"What does the NTCP protein mediate?"
false
3,000
{ "text": [ "bile acid transport" ], "answer_start": [ 4383 ] }
1,552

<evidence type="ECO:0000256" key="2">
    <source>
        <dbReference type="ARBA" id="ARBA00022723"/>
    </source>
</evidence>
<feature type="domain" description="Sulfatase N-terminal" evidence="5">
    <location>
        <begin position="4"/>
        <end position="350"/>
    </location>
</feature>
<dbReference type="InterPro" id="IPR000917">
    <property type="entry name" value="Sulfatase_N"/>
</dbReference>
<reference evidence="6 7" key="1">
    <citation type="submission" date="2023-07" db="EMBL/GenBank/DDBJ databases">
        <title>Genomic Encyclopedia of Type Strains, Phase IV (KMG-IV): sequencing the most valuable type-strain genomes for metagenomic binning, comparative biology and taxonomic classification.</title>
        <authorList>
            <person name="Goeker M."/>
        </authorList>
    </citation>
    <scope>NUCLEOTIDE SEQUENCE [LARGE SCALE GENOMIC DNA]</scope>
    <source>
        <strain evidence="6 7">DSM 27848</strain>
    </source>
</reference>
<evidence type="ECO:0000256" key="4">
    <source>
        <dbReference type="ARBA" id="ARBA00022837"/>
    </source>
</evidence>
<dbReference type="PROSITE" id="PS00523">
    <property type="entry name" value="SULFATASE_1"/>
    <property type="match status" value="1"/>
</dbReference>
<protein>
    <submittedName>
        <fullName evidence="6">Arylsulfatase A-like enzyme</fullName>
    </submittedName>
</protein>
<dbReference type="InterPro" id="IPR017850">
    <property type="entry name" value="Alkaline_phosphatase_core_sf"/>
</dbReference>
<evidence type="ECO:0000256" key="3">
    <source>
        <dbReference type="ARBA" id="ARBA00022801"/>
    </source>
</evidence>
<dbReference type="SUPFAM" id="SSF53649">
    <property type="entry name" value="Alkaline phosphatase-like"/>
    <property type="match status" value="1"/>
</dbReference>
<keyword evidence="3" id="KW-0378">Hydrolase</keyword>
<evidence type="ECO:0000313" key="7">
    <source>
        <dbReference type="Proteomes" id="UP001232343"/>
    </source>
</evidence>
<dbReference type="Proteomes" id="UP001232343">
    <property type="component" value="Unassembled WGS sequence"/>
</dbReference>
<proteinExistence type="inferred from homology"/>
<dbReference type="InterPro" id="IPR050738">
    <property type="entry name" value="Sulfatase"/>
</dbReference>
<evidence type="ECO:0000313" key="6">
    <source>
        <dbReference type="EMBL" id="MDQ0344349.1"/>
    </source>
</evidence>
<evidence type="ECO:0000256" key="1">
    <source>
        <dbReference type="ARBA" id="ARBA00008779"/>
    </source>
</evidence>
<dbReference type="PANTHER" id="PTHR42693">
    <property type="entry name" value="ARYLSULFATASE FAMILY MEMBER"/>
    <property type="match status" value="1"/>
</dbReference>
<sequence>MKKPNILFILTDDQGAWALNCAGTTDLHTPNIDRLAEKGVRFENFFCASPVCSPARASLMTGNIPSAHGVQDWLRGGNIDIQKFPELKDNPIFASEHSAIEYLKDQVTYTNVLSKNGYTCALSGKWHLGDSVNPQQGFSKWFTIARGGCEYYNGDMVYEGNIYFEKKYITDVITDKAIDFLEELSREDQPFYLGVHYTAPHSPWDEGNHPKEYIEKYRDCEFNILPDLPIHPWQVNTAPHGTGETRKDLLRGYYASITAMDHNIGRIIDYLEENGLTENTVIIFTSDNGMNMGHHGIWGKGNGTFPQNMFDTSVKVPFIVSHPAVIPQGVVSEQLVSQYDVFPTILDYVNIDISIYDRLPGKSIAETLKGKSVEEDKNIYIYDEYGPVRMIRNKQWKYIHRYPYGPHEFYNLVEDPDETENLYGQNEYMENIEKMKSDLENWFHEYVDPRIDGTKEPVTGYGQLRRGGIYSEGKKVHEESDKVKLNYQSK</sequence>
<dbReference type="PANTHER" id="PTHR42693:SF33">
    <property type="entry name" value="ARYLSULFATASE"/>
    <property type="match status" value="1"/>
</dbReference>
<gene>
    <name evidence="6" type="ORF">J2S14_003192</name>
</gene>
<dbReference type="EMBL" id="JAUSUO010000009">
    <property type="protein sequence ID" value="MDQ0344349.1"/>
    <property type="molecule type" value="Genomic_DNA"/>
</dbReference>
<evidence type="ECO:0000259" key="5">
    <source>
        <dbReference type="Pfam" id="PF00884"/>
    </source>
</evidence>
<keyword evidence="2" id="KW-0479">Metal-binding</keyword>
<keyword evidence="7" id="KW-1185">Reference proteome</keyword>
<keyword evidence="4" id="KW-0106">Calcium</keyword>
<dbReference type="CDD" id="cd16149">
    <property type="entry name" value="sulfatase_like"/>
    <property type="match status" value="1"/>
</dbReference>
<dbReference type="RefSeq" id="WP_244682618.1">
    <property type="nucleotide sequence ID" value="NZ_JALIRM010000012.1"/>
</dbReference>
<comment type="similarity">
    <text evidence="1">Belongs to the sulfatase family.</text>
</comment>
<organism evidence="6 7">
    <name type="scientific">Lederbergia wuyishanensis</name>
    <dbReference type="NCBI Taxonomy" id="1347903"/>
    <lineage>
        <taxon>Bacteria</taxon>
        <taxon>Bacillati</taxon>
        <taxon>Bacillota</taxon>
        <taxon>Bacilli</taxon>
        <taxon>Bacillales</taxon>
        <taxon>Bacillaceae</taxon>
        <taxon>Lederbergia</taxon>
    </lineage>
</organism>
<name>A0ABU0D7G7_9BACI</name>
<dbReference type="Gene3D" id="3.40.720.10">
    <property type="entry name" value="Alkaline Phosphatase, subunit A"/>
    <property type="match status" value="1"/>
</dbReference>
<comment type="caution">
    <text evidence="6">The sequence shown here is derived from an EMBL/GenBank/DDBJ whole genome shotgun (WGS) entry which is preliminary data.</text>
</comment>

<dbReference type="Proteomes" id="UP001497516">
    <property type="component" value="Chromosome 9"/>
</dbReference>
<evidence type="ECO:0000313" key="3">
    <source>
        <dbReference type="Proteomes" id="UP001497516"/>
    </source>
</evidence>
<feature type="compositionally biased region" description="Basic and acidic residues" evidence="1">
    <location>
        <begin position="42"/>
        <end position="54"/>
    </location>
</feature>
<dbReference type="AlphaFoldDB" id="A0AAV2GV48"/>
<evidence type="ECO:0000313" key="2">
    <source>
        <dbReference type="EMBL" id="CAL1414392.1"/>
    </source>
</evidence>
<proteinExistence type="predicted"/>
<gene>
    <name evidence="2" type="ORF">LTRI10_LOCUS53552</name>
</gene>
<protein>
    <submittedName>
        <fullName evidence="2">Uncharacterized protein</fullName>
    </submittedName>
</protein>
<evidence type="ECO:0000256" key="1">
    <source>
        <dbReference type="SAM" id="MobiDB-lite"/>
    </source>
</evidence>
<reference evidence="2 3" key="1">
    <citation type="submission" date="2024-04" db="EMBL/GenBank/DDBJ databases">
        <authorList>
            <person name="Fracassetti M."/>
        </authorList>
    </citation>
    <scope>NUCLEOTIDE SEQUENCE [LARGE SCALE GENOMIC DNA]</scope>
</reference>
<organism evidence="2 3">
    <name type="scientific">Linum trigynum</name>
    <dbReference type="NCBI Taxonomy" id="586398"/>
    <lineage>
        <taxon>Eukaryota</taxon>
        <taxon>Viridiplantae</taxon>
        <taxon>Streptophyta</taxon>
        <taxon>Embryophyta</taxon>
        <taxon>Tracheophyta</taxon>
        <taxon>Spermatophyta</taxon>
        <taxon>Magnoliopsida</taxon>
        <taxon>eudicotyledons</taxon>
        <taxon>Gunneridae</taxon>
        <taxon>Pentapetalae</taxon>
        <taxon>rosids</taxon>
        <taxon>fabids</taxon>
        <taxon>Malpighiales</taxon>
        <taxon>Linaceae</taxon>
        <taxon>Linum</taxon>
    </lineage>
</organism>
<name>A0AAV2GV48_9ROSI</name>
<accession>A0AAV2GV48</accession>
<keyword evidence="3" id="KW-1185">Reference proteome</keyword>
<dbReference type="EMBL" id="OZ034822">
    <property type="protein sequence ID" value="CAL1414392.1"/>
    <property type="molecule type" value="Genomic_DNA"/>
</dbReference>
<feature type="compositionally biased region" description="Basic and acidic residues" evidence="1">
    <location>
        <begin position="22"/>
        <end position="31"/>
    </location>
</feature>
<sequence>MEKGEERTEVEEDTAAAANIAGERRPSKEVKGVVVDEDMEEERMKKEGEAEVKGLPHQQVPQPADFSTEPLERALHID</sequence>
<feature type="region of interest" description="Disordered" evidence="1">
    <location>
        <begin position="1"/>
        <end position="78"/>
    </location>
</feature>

"One step closer to an experimental infection system for Hepatitis B Virus? --- the identification of sodium taurocholate cotransporting peptide as a viral receptor https://www.ncbi.nlm.nih.gov/pmc/articles/PMC3562259/ SHA: f4f36a8e9fee64d59ccf22b724c7dab345102658 Authors: Chen, Pei-Jer; Wu, T-C Date: 2013-01-11 DOI: 10.1186/2045-3701-3-2 License: cc-by Abstract: Following the successful cloning of receptor for SARS coronavirus a few years ago, Dr. Wenhui Li and colleagues raised attention again by publishing a possible receptor for hepatitis B virus in eLife. We will briefly review the significance of this finding and the future prospects of hepatitis B research. Text: Among the five hepatotropic hepatitis viruses, only hepatitis B virus (HBV) and its satellite hepatitis D virus (HDV) still wait for the development of an in vitro infection system in cell culture. One hepatocellular carcinoma (HCC) cell line, HepaRG, can be infected at a modest efficiency after weeks of culture and induced differentiation [1] . Even primary human hepatocytes rapidly lose the capacity for HBV infection after brief cell culture. The HBV infection demands both intracellular and cell-surface factors. The intracellular requirements appear less stringent, as after transfection of HBV DNA into many HCC cell lines or mouse liver, which cannot be infected naturally, the viral genome is expressed and replicates actively. Thus, the failure of HBV infection is considered largely to be due to strict restriction on the interaction between HBV virions and the cell membrane. The molecules on the cell membrane needed for HBV infection can be divided into two classes: low affinity and high affinity molecules. Among others, the heparan sulfates in the membrane proteins mediate the broad, but less specific, virus-cell interaction. However, the high affinity membrane partners for HBV remain elusive (the carboxypeptidase D found for duck hepatitis B virus may be the only serious contender [2] ). HBV envelope protein, namely the surface antigens, plays an essential role in the infection process. Both genetic and functional examination identified one domain in the Nterminus of HBV preS1 (amino acids 1-47) necessary for infection. This domain has been shown to function as a direct mediator for HBV by binding presumably cellular corresponding receptor(s) [3] . More importantly, the myristoylated peptide is shown to effectively block HBV infection in primary human hepatocytes and in the human hepatocytechimera mouse at a nanomolar concentration [4] . In fact, a clinical trial testing the efficacy of this peptide in preventing HBV infection has been ongoing [5] . Clearly, this preS1 peptide can be a useful probe to pull out the interacting cellular factors, including specific viral receptors. Yan et al. have taken a reasonable approach to fish out possible HBV receptor(s) [6] . They engineered the first 2-47 amino acid peptide from PreS1 to increase its capacity to be cross-linked with proteins interacting with the cell membrane, without affecting its binding specificity. In order to obtain sufficient materials after cross-linking, they adopted the Tupaia hepatocytes, instead of human hepatocytes, for the experiments. The strategies actually brought down many membrane proteins, but in comparison with the negative control (homologous peptide without specific binding), they identified one cellular protein, NTCP (sodium taurocholate cotransporting peptide) by LC/MS/MS. The same protein was pulled down from human hepatocytes as well. The authors further produced HCC cell lines stably expressing NTCP and subsequently infected them with HBV or HDV. Immunofluorescence staining clearly demonstrated the expression of HBV and HDV proteins in these cell lines, suggestive of a successful viral infection. In addition, they documented a 2-4-fold increase of viral RNA and DNA after infection in the cell line by real-time PCR. They also showed a Southern blot supporting the presence of HBV covalently closed circular DNA in the infected cell, a well-recognized marker for productive HBV infection. Finally, they identified a stretch of 10 amino acids in the NTCP transmembrane domain, as the motif directly interacting with the PreS1 peptide. NTCP is a transmembrane protein, usually located in the lateral surface (canalicular) of hepatocytes, which mediates bile acid transport [7] . Geographically, it is a good candidate for an HBV receptor. Moreover, the authors could convert the cell lines previously non-permissible to HBV infection to permissible by over-expression of NTCP, again supporting its possible role in the HBV infection process. This can be a critical and long-awaited discovery toward understanding HBV receptors and establishing an experimental HBV infection system. Looking forward, we need to understand how NTCP interacts with both HBV envelope proteins and with other cellular proteins, especially through the motif embedded in the cell membrane. NTCP itself is not sufficient to allow HBV infection, as the majority of HepaRG cells were found to express NPCT but not to be infected [8] . NTCP might initiate or mediate molecular interactions that can overcome the cell-surface restrictions for viral entry. Such cooperative cellular or viral factors have to be discovered and demonstrated to enhance the efficiency of viral infection, at a level comparable to a natural one (hundreds or thousands fold viral amplification). For example, the authors can use the NTCP-expressing cell lines as the starting materials to systemically identify other factors (maybe carboxypeptidase D) and make these cell lines more productive and permissive to HBV infection. In the near future, standard virological assays for HBV infections, including Northern or Western blots, are expected to demonstrate the successful HBV infections in vitro. The HBV research community has searched for HBV receptors for decades. Many candidates have been discovered and then discarded. The current study, however, took advantage of a well-documented viral peptide required for HBV entry in combination with a state-of-the-art proteomics platform. As a Chinese proverb says "a thousand-mile journey starts from one incremental step". As such, the identification of NTCP as a potential viral receptor for HBV may serve as an important initial step for this journey, leading to the development of an HBV infection system to facilitate the HBV research and hepatitis B treatment."